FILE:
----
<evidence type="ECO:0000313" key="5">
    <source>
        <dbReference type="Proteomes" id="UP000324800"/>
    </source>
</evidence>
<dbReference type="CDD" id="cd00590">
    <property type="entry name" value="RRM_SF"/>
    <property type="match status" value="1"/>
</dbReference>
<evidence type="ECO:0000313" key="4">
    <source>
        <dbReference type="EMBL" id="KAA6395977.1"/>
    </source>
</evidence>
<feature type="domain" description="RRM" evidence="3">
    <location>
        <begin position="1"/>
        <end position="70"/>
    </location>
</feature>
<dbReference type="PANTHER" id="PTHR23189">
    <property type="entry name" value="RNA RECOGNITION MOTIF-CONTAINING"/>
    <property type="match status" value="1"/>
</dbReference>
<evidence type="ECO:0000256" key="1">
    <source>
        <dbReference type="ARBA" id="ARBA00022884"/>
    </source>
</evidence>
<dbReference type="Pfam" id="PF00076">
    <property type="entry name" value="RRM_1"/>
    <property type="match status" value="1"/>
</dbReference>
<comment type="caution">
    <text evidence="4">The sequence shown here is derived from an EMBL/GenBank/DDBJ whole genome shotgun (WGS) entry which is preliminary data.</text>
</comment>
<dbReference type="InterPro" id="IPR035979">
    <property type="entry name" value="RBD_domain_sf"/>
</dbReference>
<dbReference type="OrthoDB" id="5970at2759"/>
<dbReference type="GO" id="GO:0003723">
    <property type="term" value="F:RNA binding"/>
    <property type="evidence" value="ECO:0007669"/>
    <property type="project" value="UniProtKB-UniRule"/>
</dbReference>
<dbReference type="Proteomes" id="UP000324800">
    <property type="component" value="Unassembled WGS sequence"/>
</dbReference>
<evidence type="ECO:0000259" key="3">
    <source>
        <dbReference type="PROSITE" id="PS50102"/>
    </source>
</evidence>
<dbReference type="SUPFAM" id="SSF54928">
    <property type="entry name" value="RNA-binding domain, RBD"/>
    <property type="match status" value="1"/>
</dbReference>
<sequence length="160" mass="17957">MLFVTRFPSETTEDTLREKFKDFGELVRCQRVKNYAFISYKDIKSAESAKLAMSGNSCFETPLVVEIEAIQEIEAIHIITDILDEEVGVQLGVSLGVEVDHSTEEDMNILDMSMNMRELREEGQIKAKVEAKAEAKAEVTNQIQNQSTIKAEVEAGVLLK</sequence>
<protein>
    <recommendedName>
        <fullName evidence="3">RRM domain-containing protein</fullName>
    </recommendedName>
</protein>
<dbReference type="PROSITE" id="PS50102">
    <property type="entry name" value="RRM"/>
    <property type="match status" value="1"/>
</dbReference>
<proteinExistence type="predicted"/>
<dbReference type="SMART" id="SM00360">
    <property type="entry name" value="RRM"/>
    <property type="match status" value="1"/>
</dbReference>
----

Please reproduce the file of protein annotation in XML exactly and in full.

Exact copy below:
<evidence type="ECO:0000313" key="5">
    <source>
        <dbReference type="Proteomes" id="UP000324800"/>
    </source>
</evidence>
<dbReference type="CDD" id="cd00590">
    <property type="entry name" value="RRM_SF"/>
    <property type="match status" value="1"/>
</dbReference>
<evidence type="ECO:0000313" key="4">
    <source>
        <dbReference type="EMBL" id="KAA6395977.1"/>
    </source>
</evidence>
<feature type="domain" description="RRM" evidence="3">
    <location>
        <begin position="1"/>
        <end position="70"/>
    </location>
</feature>
<dbReference type="PANTHER" id="PTHR23189">
    <property type="entry name" value="RNA RECOGNITION MOTIF-CONTAINING"/>
    <property type="match status" value="1"/>
</dbReference>
<evidence type="ECO:0000256" key="1">
    <source>
        <dbReference type="ARBA" id="ARBA00022884"/>
    </source>
</evidence>
<dbReference type="Pfam" id="PF00076">
    <property type="entry name" value="RRM_1"/>
    <property type="match status" value="1"/>
</dbReference>
<comment type="caution">
    <text evidence="4">The sequence shown here is derived from an EMBL/GenBank/DDBJ whole genome shotgun (WGS) entry which is preliminary data.</text>
</comment>
<dbReference type="InterPro" id="IPR035979">
    <property type="entry name" value="RBD_domain_sf"/>
</dbReference>
<dbReference type="OrthoDB" id="5970at2759"/>
<dbReference type="GO" id="GO:0003723">
    <property type="term" value="F:RNA binding"/>
    <property type="evidence" value="ECO:0007669"/>
    <property type="project" value="UniProtKB-UniRule"/>
</dbReference>
<dbReference type="Proteomes" id="UP000324800">
    <property type="component" value="Unassembled WGS sequence"/>
</dbReference>
<evidence type="ECO:0000259" key="3">
    <source>
        <dbReference type="PROSITE" id="PS50102"/>
    </source>
</evidence>
<dbReference type="SUPFAM" id="SSF54928">
    <property type="entry name" value="RNA-binding domain, RBD"/>
    <property type="match status" value="1"/>
</dbReference>
<sequence length="160" mass="17957">MLFVTRFPSETTEDTLREKFKDFGELVRCQRVKNYAFISYKDIKSAESAKLAMSGNSCFETPLVVEIEAIQEIEAIHIITDILDEEVGVQLGVSLGVEVDHSTEEDMNILDMSMNMRELREEGQIKAKVEAKAEAKAEVTNQIQNQSTIKAEVEAGVLLK</sequence>
<protein>
    <recommendedName>
        <fullName evidence="3">RRM domain-containing protein</fullName>
    </recommendedName>
</protein>
<dbReference type="PROSITE" id="PS50102">
    <property type="entry name" value="RRM"/>
    <property type="match status" value="1"/>
</dbReference>
<proteinExistence type="predicted"/>
<dbReference type="SMART" id="SM00360">
    <property type="entry name" value="RRM"/>
    <property type="match status" value="1"/>
</dbReference>